Milo, his mom, Gribble, Ki, and Two-Cat travel back to Earth and Milo apologizes to his mother. Gribble decides not to stay, because he wants to pursue a relationship with Ki on Mars. Milo and his mom return to their house just before Milo's dad comes home.

Cast

  • Seth Green (motion capture) and Seth Dusky (voice) as Milo
Green described doing the motion-capture as physically demanding work: "A lot of running, jumping, falling, hitting, spinning. I wore a harness for, like, 85 percent of the movie. It was uncomfortable."[5] After spending six weeks outfitted in a special sensor-equipped performance-capture suit while simultaneously performing Milo's lines, Seth Green's voice sounded too mature for the character and was dubbed over by that of 12-year-old actor Seth R. Dusky.[6]
For the auditions, Cahoon performed two scenes, including the ending; he recalled the instructions saying, "create your Martian language and play the scene."[7] He previously played Ed, another non-speaking role, in the Broadway musical version of The Lion King (1994): "it's almost like silent film. You have speak with your heart and soul and face, and you have to act as if you have dialogue with everyone else. I think that's where you find the humanity, or the martiananity, of the character."[7] Cahoon's mannerisms were also used for the other martians.[7]Mars Needs Moms is Cahoon's first time collaborating with Dan Folger since the two worked with each other in New York stage theater.[7] As he described his opinion on the film, "I was blown away. It's beautiful. The technology is incredible and the IMAX is awesome. I was so impressed with the score, but also the heart. I got misty-eyes towards the end with the mom/Milo relationship. I thought it really connected in a wonderful way and am so honored to be a part of it."[7]

Production

Simon Wells had known Zemeckis since the mid-1980s when he was supervising animator and storyboard artist for Who Framed Roger Rabbit. He also worked on Back to the Future Part II and III and later worked on The Polar Express, which was why he was attracted to making Mars Needs Moms.[8] The production designer was Doug Chiang, and the supervising art director was Norm Newberry.[9] The title of the film is a twist on the title of American International Pictures' 1966 film Mars Needs Women.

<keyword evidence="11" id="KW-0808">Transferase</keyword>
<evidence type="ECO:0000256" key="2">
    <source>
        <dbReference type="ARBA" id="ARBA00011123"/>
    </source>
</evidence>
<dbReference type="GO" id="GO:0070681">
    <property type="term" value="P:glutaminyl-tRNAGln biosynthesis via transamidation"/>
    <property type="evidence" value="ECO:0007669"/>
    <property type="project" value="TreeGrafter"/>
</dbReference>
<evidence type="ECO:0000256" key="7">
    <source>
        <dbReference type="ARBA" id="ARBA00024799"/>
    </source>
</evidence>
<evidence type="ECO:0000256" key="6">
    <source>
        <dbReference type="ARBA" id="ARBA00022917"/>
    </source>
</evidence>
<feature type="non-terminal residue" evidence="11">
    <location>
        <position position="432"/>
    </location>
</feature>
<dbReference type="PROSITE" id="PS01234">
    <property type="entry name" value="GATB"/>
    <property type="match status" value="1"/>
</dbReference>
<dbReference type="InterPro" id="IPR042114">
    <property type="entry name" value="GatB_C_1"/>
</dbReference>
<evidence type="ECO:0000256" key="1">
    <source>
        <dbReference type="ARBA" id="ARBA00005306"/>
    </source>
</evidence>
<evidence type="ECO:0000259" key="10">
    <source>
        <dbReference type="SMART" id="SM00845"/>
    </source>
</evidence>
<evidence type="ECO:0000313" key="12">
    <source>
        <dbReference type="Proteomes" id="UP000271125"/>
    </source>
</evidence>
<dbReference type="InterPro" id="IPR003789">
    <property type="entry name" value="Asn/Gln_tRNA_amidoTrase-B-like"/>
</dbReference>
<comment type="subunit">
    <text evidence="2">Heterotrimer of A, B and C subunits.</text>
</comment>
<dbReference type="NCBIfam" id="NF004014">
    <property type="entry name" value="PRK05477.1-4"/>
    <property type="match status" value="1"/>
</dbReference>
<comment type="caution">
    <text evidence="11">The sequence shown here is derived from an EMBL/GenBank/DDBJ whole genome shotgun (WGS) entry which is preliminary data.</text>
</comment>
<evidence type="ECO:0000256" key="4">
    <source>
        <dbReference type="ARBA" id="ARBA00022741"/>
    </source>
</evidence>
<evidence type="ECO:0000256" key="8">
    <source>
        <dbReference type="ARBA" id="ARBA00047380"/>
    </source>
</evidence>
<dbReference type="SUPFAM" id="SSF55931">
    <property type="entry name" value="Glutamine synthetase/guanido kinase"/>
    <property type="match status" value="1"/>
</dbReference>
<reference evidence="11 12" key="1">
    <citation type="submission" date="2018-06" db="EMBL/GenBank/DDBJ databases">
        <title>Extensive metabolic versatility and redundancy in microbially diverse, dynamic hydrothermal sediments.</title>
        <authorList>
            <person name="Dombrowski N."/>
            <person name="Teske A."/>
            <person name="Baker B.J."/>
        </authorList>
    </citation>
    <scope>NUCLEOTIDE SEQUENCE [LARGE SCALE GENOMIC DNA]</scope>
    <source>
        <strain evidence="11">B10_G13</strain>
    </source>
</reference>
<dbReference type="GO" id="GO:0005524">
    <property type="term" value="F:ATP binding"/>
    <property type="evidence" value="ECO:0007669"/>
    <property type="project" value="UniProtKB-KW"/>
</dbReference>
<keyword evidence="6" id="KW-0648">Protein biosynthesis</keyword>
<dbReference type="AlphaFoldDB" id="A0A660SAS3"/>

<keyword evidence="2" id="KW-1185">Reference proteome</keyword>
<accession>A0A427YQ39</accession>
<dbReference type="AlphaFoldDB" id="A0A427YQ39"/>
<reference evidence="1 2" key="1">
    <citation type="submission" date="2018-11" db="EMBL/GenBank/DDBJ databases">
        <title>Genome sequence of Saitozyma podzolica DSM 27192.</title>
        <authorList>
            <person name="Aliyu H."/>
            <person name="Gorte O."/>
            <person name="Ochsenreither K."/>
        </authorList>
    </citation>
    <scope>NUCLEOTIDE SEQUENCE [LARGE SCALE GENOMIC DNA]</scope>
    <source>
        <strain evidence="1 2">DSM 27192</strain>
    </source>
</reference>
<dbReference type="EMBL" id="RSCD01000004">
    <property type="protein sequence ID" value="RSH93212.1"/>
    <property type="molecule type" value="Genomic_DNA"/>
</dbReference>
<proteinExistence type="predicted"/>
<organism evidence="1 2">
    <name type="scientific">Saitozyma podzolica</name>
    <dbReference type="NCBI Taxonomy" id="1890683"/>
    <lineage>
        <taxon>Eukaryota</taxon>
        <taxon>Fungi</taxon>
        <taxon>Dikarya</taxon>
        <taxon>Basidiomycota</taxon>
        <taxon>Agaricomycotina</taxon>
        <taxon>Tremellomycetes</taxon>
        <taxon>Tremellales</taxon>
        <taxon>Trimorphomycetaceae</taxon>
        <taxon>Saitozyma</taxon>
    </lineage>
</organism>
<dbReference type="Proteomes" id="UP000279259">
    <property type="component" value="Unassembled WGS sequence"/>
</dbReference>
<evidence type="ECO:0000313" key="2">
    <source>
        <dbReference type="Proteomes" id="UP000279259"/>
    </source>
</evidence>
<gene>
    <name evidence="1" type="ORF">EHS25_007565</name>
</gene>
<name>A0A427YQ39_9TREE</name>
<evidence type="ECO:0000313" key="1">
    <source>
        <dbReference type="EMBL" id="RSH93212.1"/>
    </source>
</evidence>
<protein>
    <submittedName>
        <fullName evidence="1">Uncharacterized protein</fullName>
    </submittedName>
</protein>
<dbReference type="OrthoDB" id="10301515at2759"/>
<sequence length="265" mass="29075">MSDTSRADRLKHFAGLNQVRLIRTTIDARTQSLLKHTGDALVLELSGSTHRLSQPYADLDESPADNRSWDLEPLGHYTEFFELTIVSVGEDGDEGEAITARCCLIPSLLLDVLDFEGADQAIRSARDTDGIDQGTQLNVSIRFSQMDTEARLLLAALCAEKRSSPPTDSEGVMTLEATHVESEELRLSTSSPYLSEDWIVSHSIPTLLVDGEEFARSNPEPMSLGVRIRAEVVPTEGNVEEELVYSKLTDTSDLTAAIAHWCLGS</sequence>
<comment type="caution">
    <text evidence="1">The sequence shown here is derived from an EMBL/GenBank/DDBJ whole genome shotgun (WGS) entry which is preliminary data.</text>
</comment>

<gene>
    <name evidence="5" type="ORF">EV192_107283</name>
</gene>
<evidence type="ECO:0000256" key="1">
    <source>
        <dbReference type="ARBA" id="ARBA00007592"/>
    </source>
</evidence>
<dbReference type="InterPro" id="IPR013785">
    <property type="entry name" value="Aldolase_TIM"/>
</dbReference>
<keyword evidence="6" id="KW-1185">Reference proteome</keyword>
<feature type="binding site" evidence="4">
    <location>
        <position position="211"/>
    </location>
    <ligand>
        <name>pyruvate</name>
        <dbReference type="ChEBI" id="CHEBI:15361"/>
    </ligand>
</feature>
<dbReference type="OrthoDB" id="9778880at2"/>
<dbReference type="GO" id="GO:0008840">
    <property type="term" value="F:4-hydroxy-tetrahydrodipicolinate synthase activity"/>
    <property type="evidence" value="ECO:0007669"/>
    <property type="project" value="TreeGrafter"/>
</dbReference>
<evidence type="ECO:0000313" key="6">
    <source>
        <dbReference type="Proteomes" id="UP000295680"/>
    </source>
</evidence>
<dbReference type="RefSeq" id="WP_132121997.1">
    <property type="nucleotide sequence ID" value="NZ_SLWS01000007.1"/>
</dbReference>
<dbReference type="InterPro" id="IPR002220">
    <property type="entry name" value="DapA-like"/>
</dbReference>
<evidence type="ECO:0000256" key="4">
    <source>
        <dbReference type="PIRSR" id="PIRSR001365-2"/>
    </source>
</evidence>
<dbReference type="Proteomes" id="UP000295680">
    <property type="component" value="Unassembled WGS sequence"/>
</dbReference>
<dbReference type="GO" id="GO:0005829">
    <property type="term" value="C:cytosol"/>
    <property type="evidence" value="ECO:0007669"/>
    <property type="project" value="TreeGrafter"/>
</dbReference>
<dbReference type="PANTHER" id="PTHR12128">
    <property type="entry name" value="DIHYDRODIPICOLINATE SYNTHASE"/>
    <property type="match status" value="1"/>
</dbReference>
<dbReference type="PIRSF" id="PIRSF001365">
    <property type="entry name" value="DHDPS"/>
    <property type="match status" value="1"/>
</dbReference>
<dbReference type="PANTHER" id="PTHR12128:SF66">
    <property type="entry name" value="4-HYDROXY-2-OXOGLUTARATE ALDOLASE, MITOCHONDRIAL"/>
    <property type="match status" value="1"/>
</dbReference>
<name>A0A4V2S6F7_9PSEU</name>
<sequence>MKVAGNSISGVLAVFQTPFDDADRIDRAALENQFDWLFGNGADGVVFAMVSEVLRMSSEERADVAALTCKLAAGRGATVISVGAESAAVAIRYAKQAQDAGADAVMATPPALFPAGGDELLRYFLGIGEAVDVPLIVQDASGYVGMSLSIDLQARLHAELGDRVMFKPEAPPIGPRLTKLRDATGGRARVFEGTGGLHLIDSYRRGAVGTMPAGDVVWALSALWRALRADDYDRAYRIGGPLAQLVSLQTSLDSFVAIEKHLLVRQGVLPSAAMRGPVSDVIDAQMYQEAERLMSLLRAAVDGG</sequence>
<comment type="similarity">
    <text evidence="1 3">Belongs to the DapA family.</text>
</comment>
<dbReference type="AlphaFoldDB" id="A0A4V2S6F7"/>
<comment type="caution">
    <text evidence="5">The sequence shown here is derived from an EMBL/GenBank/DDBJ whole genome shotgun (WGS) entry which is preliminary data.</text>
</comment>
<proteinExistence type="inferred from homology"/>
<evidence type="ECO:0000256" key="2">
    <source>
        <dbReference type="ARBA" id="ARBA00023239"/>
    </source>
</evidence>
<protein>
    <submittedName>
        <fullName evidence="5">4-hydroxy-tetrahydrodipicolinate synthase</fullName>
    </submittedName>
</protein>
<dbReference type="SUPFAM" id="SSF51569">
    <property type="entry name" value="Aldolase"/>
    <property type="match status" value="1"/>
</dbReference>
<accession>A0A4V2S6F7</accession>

The makers came up with their own alien language.[10] In developing the language, all of the actors spent a day where they recorded different interpretations of a list of words; the producers picked their favorite interpretations from that recording and put them in a book documenting the fictional language for the actors to speak.[7]

Elisabeth Harnois stated in an interview that she and the cast were given scenarios by Wells to which they acted out responses in improvised Martian language.[11]

Release

Mars Needs Moms was released in theaters on March 11, 2011.

Home media

The film was released on Blu-ray, Blu-ray 3D, DVD, and movie download on August 9, 2011.[12][13][14] The release is produced in three different physical packages: a four-disc combo pack (Blu-ray, Blu-ray 3D, DVD, and "Digital Copy"); a two-disc Blu-ray combo pack (Blu-ray and DVD); and a single-disc DVD.[13][14][15] The "Digital Copy" included with the four-disc combo pack is a separate disc that allows users to download a copy of the film onto a computer through iTunes or Windows Media Player software.[13][14] The film is also a movie download or On-Demand option. All versions of the release (except for the On-Demand option) include the "Fun With Seth" and "Martian 101" bonus features, while the Blu-ray 2D version additionally includes deleted scenes, the "Life On Mars: The Full Motion-Capture Experience" feature, and an extended opening film clip.[13][14] The Blu-ray 3D version also has an alternate scene called "Mom-Napping", a finished 3D alternate scene of the Martian abduction of Milo's mom.[13][14][16]

Reception

Critical response

On Rotten Tomatoes, the film has an approval rating of 37% based on 114 reviews and an average rating of 5.02/10. The site's critical consensus reads, "The cast is solid and it's visually well-crafted, but Mars Needs Moms suffers from a lack of imagination and heart."[17] On Metacritic, the film has a score of 49 out of 100 based on 22 critics, indicating "mixed or average reviews".[18] Audiences polled by CinemaScore gave the film an average grade of "B" on an A+ to F scale.[19]

The Sydney Morning Herald labeled the motion-capture animation superior to Avatar (2009), and while noting the story had "pure Disney cheese," Wells "thankfully know[s] precisely when to inject action and humour when the mush-o-meter approaches the red."[20]